June 19, 2024


sights and trips

The Cauldron by Colin Forbes Book Review

Before I give you my views on this book, I have now read 3 of Colin Forbes’s books with the same characters: Tweed and Company in order to get a better feel for the characters. After reading all three books, I have to say I am not a Colin Forbes fan.

The Cauldron is a convoluted story with too many holes in the plot line, unbelievable characters and terrible dialogue. That is not too mention the plethora of spelling errors in all his books. Whoever does the editing or proofreading should be fired!

Main Characters:

Tweed – head of a secret British organization that chases down terrorists and bad guys.

Paula Grey – Tweed assistant, beautiful, intelligent and special friend of Tweed

Bob Newman – assistant to Tweed and Paula

Marler – sniper, world champion shooter and part of the Tweed team

Bernard Moloch – billionaire industrialist intent on blowing up the coast of California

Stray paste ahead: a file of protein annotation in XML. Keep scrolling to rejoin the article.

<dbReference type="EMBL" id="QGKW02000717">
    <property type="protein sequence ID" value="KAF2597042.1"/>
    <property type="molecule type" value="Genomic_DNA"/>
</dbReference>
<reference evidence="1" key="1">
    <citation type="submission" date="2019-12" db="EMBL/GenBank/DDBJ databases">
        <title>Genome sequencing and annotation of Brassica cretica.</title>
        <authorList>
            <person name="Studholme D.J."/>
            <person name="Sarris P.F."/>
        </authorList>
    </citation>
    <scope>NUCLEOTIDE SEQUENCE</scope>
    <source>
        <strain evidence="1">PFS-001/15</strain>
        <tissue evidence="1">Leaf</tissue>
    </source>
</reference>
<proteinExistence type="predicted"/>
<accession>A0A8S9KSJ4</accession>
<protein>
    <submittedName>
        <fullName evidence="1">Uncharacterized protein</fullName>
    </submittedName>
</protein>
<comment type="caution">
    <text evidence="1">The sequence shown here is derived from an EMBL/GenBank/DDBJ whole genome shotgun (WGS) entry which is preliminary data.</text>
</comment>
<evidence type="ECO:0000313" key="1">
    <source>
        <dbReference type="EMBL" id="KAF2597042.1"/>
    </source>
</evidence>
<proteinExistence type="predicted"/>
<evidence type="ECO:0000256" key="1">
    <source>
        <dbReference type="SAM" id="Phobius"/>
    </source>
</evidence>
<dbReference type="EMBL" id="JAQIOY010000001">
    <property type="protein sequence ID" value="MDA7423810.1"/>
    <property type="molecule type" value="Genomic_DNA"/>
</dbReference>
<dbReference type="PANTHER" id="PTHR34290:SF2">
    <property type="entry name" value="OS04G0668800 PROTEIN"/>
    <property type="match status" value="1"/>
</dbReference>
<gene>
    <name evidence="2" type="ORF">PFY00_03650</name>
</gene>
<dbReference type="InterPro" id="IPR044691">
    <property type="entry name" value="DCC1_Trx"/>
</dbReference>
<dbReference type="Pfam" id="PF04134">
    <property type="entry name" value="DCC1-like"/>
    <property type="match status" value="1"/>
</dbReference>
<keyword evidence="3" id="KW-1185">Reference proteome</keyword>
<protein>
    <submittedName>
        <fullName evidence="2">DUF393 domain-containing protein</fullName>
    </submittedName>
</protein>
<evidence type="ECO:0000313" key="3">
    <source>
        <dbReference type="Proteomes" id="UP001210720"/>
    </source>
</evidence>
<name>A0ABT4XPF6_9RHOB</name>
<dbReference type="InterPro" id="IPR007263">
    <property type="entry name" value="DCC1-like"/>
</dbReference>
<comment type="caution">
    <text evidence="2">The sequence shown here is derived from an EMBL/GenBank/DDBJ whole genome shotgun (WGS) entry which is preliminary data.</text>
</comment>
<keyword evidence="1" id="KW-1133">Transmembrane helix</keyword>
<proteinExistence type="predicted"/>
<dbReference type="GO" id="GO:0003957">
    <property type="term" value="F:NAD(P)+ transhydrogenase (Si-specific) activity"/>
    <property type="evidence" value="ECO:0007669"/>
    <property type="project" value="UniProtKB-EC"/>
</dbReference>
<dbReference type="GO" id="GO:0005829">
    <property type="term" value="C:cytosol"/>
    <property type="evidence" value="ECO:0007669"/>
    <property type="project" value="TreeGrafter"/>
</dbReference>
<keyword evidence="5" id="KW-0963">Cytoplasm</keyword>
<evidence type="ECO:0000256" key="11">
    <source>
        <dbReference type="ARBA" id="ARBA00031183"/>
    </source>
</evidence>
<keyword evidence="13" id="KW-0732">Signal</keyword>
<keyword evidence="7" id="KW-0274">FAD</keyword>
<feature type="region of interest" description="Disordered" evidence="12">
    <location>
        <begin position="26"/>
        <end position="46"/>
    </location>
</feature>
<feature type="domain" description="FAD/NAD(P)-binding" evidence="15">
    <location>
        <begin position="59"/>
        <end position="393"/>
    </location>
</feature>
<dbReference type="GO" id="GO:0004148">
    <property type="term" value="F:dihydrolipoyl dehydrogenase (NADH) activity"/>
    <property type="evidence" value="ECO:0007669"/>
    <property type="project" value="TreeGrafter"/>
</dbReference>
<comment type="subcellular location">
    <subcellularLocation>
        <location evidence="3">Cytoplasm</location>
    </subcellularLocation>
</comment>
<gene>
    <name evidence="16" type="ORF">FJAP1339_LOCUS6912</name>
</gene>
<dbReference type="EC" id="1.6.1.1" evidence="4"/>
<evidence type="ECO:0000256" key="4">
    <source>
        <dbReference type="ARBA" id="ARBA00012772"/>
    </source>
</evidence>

Henchman galore – lots of unsavoury characters who seemed to be very clever, but can never manage to do anything right. More like “keystone cops”.


A body is found off the coast of California by Paula Grey and a few weeks later another similar body is found by Bob Newman off the coast of Cornwall in England. Only to discover they look like the same woman? Hmm… how odd and how convenient.

Meanwhile, mega billionaire Bernard Moloch and his “genius seismologist brother” have conjured up a plan to use a newly created explosive called Xenobium to blow the coast of California into the ocean using seismic explosions.

After they show how effective it is, they plan to sell it to Middle East countries. Now they travel between Britain and California gathering evidence. They stay at the same hotels and meet the same people at both hotels and nobody seems to find that odd. Why, look Vanity is here too. And how odd, look good ole Weatherby from Cornwall, even though he is broke, is vacationing in California.

Even after they discover what is going to happen, they never seem to take action and some of the clandestine activities they use – a telephone box in town and not at the hotel – is so dumb since everyone knows they are government agents and even Molloch invites them over for “tea”.

The whole story is so badly put together that it took me weeks to finish this 484-page book. If told correctly, it could have been a nice 300-page story.

I cannot recommend this book or any of his other Tweed novels that I have read, since I found the same faults with the other books. Unfortunately, I have 6 more of his books in my library, which will go unread unless I am really desperate.